Birth of a Nation by Raymond Speer
says: what if the movie "Birth of a Nation" was filmed in an alternate
timeline where the Confederacy won out? Please note that the opinions
expressed in this post do not necessarily reflect the views of the author(s).
In 1915, the motion picture
BIRTH OF A NATION was released after almost a year in production. Its
director, David Wark Griffith, the son of a CS calvary officer who grew up
in modest circumstances, predicted that the most popular film that could
shown in the United States and the Confederate States would be an account of
how the two countries came to be rivals.
Griffith and his film makers and actors staged most of the movie in the
Canadian province of Ontario. The gray "Confederate" uniforms were more
accurately a dirty white, not gray, and the cinematagrapher of the film
would recall that the costumes of the Northerners was more usually brown
The highlight of the first half hour of the movie was the enactment of
Pickett's Charge (on what appears to be a potato field). For the first
time in recorded fable, General Lo Armistead is shown standing atop a
federal cannon. his hat stuck on the top of his upraised sword, gesturing
heroically towards the now fleeing foe. (In fact, Armistead was gutshot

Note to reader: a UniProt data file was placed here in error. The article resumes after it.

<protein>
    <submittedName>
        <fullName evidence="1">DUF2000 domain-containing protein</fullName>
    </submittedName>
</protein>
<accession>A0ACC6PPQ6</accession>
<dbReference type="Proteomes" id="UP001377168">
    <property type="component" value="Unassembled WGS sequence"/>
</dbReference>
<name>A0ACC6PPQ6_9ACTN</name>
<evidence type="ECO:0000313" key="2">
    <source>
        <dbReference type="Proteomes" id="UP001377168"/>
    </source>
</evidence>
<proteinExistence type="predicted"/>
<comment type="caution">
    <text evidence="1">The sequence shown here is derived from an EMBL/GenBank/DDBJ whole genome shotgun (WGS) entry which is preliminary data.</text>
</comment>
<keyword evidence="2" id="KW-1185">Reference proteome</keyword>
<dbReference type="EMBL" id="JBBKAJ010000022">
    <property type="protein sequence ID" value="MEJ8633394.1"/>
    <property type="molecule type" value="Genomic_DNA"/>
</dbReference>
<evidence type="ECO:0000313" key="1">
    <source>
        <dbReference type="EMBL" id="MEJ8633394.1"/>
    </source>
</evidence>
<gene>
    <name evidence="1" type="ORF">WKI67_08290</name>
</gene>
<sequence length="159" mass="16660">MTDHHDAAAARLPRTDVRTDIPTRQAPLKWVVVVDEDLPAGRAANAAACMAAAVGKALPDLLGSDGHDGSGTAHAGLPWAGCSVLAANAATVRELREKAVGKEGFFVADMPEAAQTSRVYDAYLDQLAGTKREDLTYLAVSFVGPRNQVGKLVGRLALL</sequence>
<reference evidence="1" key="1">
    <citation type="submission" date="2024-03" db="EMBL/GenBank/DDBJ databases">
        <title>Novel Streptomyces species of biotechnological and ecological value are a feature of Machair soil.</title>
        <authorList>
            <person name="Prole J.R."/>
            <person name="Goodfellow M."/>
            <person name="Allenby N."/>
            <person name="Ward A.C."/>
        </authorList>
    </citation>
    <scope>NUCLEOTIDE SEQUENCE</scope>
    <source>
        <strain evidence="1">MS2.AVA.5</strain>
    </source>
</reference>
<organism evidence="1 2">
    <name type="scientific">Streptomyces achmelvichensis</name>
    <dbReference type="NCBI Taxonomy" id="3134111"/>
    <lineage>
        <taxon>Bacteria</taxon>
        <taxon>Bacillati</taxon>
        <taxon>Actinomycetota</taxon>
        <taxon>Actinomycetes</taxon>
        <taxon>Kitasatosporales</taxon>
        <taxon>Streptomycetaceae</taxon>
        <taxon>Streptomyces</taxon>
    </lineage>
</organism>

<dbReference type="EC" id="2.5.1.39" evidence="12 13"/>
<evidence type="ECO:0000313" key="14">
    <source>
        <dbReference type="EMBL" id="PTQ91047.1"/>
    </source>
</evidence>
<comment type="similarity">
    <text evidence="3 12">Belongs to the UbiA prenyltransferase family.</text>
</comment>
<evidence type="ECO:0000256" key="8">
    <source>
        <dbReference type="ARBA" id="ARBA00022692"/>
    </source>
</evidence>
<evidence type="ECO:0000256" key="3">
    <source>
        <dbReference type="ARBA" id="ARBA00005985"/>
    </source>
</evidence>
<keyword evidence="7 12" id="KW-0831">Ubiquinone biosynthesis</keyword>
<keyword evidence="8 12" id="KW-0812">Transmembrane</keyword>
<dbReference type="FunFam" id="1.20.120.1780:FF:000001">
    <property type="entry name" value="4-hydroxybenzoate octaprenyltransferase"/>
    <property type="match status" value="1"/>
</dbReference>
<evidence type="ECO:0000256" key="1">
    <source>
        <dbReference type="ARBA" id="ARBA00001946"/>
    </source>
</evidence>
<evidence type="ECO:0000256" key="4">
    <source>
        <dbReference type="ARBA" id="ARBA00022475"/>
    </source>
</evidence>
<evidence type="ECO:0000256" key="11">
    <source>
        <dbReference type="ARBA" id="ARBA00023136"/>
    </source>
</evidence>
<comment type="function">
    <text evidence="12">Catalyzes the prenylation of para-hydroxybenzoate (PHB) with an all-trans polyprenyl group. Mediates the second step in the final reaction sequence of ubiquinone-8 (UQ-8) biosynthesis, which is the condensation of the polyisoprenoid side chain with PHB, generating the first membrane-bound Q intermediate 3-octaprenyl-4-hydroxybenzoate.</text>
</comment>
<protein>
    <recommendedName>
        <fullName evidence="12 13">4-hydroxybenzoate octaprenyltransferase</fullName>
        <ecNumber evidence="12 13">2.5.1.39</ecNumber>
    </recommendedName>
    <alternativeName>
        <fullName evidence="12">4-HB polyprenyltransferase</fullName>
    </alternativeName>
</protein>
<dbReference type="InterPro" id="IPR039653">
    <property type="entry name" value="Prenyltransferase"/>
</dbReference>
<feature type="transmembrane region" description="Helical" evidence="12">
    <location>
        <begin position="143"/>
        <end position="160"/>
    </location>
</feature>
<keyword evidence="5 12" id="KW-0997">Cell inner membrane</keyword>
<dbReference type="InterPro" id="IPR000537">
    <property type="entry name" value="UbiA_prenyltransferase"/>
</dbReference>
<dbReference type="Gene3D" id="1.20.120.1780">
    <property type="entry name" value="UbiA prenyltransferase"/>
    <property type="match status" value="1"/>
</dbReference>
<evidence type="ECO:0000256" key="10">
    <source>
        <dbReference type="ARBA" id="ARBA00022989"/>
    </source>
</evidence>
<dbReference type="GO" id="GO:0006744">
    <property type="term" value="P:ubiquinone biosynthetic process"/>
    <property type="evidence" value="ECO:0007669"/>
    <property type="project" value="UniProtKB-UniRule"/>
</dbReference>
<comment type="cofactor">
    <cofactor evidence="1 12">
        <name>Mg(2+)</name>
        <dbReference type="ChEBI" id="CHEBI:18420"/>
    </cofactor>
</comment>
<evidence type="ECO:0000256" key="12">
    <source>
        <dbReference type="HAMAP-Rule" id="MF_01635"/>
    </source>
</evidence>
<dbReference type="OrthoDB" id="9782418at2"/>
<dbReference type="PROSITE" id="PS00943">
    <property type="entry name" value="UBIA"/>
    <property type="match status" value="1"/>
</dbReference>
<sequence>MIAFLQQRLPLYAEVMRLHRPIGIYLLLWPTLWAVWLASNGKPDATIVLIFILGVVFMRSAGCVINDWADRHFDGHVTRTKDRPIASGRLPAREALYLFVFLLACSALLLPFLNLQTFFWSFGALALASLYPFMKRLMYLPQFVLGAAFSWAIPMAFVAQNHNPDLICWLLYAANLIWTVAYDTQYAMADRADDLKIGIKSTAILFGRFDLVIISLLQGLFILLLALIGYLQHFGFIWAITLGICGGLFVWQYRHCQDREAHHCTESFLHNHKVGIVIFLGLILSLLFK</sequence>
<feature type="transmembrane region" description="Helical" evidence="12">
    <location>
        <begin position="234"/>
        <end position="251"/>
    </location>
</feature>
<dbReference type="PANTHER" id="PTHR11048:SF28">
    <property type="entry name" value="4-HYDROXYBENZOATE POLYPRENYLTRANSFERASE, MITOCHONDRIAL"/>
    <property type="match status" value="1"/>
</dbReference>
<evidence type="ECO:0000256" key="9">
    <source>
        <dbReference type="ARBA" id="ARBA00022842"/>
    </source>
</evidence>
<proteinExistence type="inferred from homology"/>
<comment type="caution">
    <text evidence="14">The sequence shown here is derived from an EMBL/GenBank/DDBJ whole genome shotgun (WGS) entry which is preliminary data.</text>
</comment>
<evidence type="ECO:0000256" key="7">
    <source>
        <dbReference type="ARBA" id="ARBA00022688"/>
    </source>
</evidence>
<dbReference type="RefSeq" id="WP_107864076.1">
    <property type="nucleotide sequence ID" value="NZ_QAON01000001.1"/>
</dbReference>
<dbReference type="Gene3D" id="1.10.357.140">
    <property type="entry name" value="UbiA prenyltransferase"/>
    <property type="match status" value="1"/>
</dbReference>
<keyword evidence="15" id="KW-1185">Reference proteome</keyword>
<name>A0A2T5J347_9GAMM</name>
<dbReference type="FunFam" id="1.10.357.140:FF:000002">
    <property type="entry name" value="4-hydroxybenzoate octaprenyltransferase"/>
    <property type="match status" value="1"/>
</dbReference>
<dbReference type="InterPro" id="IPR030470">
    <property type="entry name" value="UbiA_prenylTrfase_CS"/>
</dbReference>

when he reached the guns and died in a doctor's hut the next day).
According to the plot, an honest but poor couple have been divided by the
war. Reflection on the plight of that couple causes Jeff Davis of the
Confederacy and Abraham Lincoln of the Union to realize that harmony
across the border is best for both people, and the movie ends with an open
air wedding ceremony of the young couple which is mutually conducted by
Robert E. Lee and U.S. Grant.
Contemporary journalism records that Confederate President Woodrow Wilson
said the movie was like writing history with lightning. United States
President Henry Cabot Lodge criticized the movie's insinuation that the
South had militarily thrashed the North on the third day of Gettysburg.
Douglas Fairbanks and Mary Pickford starred in the sequel, BONDS OF
BROTHERHOOD (1922), in which Yanks and Southrons are depicted as natural
lovers during the First World War. The box office was poor in large
measure due to the outbreak of the Japanese- Confederate War over a canal
in Central America in 1923 and 1924.
says insightful comment from guest historian Michael N. Ryan: I found
the original or actual Birth of a Nation utterly repugnant due to the way it
portrayed blacks which is what Woodrow Wilson and his crowd approved. I
thought it would have been interesting if the Mulatto gang boss in demanding
to marry a white woman made his point clear in that his reason of
justification being his being Half White himself which would be an
interesting argument for the times in which the film was made. But
ultimately a film or novel is as good as its content and historical accuracy
and the way it is done. I find much of DW Griffith\'s work most lacking and
some of his characterizations offensive.
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